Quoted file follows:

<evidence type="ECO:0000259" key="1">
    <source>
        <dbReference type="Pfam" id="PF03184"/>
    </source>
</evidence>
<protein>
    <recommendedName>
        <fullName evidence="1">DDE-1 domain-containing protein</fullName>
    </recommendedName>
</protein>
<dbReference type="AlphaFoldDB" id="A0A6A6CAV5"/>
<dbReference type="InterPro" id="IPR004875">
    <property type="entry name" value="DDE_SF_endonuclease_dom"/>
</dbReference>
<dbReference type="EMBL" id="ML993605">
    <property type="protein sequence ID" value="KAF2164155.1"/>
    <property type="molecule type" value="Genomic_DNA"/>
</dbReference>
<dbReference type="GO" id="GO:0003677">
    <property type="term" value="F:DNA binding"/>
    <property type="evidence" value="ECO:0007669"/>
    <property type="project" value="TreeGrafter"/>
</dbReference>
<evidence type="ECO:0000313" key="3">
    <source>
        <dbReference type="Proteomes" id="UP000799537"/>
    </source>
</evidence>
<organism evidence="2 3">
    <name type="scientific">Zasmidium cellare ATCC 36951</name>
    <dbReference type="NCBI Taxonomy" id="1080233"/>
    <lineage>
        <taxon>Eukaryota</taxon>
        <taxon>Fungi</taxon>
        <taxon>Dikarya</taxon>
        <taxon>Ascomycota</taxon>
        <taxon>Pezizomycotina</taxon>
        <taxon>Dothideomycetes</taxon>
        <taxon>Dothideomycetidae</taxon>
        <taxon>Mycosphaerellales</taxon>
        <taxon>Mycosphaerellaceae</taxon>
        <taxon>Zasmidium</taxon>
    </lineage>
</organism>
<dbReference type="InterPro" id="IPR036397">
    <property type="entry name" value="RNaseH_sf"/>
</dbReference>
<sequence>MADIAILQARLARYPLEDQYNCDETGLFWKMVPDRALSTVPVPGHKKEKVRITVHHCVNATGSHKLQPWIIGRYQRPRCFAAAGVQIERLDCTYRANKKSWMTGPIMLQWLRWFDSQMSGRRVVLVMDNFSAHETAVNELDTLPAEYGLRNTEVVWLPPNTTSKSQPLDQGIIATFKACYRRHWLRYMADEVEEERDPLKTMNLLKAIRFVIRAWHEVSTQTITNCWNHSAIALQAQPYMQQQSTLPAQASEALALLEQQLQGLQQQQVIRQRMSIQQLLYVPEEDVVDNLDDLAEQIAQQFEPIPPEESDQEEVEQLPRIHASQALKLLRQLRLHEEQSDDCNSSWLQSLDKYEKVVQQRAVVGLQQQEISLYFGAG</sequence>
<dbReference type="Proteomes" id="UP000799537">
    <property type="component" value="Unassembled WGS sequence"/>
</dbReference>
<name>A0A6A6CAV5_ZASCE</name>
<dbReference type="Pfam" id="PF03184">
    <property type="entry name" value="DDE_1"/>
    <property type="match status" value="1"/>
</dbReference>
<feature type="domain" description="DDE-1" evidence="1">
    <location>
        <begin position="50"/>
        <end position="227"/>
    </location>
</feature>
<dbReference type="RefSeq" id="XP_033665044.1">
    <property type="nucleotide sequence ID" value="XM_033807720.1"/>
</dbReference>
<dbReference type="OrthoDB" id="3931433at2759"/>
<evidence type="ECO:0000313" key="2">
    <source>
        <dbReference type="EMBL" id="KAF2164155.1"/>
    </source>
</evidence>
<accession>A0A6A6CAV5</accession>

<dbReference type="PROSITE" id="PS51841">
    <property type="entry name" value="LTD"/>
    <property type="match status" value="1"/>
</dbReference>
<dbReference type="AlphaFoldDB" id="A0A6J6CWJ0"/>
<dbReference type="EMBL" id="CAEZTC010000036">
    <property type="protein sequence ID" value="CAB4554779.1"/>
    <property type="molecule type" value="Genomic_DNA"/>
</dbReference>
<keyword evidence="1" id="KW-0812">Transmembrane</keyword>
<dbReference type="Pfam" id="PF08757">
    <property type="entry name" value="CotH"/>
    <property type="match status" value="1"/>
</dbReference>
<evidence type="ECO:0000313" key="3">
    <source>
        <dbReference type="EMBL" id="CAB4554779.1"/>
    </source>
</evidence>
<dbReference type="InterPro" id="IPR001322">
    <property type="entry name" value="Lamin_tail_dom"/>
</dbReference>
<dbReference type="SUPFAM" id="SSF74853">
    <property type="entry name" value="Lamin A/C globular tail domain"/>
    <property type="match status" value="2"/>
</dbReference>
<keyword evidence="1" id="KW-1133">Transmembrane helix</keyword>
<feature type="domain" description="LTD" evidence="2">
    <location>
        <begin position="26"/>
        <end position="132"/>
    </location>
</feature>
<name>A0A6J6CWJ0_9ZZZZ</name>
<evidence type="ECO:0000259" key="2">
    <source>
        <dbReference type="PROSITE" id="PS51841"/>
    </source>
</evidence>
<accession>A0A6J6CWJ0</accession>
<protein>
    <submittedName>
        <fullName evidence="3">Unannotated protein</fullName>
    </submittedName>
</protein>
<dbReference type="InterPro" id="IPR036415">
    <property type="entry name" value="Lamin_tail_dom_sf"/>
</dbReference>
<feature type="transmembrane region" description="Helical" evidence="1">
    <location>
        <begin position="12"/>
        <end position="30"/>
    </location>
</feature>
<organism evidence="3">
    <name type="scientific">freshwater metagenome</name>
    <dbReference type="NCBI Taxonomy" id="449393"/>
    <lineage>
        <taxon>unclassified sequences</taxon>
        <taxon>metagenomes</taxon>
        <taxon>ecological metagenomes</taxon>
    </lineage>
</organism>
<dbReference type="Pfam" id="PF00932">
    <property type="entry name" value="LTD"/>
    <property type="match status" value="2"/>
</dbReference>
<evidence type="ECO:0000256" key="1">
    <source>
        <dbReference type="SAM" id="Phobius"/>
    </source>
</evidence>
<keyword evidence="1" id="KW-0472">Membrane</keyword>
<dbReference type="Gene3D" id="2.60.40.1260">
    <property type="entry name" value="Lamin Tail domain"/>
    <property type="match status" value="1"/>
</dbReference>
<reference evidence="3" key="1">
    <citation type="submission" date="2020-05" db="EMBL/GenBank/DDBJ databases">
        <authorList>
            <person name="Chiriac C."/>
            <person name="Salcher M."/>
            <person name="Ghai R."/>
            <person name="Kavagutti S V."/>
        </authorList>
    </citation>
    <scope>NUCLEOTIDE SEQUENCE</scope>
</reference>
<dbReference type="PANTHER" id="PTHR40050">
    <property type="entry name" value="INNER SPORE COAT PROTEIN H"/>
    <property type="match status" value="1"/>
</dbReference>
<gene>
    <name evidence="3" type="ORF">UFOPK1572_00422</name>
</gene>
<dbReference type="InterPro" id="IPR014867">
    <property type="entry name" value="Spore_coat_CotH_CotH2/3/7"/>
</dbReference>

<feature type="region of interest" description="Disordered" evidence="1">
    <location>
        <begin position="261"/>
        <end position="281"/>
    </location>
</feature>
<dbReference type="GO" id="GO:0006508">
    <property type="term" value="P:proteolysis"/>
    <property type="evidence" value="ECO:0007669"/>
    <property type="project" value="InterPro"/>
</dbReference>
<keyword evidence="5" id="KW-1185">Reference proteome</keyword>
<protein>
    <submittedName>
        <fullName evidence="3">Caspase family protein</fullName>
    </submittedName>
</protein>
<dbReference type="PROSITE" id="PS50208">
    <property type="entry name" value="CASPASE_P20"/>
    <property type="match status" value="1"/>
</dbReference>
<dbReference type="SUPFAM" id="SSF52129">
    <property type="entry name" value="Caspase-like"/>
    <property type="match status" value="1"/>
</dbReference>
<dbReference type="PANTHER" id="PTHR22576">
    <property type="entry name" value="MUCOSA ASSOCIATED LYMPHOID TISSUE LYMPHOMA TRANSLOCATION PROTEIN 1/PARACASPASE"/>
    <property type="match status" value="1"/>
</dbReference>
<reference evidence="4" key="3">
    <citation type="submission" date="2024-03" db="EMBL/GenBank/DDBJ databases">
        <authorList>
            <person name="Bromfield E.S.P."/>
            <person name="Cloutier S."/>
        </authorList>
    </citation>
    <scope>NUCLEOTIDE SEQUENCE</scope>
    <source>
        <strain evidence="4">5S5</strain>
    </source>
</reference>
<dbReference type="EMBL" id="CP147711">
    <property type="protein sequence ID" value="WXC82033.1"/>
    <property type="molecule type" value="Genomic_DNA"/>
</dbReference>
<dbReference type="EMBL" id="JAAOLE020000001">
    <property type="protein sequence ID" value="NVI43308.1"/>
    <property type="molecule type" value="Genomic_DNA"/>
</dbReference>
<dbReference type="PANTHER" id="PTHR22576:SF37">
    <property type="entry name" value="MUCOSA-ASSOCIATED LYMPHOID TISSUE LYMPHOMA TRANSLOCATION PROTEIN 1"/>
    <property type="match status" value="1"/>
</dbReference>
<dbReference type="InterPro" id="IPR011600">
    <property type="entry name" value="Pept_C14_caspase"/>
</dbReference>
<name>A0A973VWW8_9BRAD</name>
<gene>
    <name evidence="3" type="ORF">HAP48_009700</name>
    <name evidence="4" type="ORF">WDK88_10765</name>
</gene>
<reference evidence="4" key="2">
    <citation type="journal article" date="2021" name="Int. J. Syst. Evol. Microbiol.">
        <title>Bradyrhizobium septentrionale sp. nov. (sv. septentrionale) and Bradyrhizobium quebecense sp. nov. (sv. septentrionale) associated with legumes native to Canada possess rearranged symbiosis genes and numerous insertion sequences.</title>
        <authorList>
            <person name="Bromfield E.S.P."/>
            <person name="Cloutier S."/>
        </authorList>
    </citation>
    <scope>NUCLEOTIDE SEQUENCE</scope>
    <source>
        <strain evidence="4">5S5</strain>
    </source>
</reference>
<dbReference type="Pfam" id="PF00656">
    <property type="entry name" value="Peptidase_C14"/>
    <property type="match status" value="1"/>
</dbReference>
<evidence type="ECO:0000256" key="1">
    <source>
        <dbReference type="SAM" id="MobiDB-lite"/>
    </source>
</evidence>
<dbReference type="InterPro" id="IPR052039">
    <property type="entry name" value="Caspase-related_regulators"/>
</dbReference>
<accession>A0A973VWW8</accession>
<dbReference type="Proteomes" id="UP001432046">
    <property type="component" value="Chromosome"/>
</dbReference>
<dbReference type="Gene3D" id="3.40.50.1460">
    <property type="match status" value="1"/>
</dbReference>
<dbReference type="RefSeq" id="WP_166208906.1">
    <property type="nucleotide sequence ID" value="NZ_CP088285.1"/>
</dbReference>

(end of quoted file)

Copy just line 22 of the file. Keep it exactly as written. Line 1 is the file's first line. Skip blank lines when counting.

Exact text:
    <property type="project" value="TreeGrafter"/>